Fish stocks are rapidly diminishing, partly due to modern harvesting technology. Given that fishing is a critical part of the livelihoods and nutrition in the developing world, there is an urgent need for better governance of this natural resource.
Within its mandate on poverty alleviation, the World Bank is encouraged to assess and take action on threats to ocean and coastal marine resources as they may affect client countries whose economies are marine-based, or whose coastal communities are largely dependent on goods and services from coastal and marine resources. In order to achieve these objectives, the Bank focuses on efforts to combat illegal fishing as part of its governance program. This is being undertaken under PROFISH, the World Bank’s global partnership program on sustainable fisheries. PROFISH aims to bring donors and stakeholders together in support of a common vision for sustainable fisheries development planning and management at the national, regional and global levels.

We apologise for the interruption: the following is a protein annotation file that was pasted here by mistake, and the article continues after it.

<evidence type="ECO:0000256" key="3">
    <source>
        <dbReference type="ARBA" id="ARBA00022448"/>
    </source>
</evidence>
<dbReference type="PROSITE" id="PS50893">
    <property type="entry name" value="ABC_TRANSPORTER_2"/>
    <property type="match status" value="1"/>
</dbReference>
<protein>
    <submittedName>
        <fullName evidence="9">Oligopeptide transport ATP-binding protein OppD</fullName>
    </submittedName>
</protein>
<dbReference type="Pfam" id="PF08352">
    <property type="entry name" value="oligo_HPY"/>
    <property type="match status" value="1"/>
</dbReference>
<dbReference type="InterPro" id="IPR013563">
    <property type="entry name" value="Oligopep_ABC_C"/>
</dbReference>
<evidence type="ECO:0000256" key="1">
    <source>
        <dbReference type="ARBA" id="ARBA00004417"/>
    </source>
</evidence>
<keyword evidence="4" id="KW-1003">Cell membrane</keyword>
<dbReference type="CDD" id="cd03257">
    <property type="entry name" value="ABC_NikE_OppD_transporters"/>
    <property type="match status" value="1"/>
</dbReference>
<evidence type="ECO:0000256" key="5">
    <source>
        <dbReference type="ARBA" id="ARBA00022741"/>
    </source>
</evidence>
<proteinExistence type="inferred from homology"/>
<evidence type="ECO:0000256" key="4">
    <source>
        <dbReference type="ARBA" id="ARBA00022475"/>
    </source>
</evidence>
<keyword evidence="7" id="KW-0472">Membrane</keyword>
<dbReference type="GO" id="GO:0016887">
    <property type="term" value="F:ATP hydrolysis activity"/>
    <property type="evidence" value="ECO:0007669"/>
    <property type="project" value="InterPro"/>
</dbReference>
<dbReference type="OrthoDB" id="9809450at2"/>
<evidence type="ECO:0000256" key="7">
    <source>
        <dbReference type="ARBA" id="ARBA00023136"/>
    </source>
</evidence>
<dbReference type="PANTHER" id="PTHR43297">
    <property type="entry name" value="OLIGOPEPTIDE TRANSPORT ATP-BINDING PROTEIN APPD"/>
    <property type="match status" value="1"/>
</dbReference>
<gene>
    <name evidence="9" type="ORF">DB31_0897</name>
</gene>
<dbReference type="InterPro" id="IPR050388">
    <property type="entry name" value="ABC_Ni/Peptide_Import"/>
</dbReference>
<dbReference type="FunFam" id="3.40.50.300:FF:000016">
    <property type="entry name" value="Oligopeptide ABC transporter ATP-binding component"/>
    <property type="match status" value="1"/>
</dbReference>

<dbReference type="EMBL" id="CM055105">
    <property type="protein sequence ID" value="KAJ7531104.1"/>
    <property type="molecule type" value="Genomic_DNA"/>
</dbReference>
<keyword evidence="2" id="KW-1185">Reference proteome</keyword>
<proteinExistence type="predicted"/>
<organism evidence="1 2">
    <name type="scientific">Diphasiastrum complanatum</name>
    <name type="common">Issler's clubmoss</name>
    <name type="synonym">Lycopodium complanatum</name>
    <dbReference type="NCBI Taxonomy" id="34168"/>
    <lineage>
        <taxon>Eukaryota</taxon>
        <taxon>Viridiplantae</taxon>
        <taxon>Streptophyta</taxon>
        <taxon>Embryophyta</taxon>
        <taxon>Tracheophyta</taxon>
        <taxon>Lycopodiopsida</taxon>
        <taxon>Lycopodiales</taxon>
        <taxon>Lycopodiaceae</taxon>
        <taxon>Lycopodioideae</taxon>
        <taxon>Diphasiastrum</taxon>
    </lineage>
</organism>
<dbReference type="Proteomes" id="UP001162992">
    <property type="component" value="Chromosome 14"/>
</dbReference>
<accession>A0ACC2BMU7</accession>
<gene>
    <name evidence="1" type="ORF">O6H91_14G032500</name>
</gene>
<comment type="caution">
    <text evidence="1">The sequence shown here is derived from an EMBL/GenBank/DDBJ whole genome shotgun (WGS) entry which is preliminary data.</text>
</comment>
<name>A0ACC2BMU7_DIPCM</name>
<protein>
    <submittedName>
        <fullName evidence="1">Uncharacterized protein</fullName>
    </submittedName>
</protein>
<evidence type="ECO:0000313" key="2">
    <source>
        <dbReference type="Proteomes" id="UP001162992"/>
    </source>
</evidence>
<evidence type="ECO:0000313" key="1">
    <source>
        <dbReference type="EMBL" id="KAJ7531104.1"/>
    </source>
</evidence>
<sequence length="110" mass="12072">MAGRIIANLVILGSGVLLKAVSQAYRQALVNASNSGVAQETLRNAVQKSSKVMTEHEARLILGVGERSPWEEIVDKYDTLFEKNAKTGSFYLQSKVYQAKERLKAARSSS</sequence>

The Environmental and International Law Unit of the World Bank’s Legal Vice Presidency works together with fisheries specialists at the Bank in the process of building constructive dialogue with countries for the establishment of good governance of resources; and provides guidance on how to strengthen domestic legal and institutional frameworks and regional cooperation.
International instruments on fisheries governance include:
While these instruments stipulate the main principles for better governance of this resource, the design and implementation of national legislative and institutional capacity is central to operationalize the objectives of sustainable fisheries’ governance.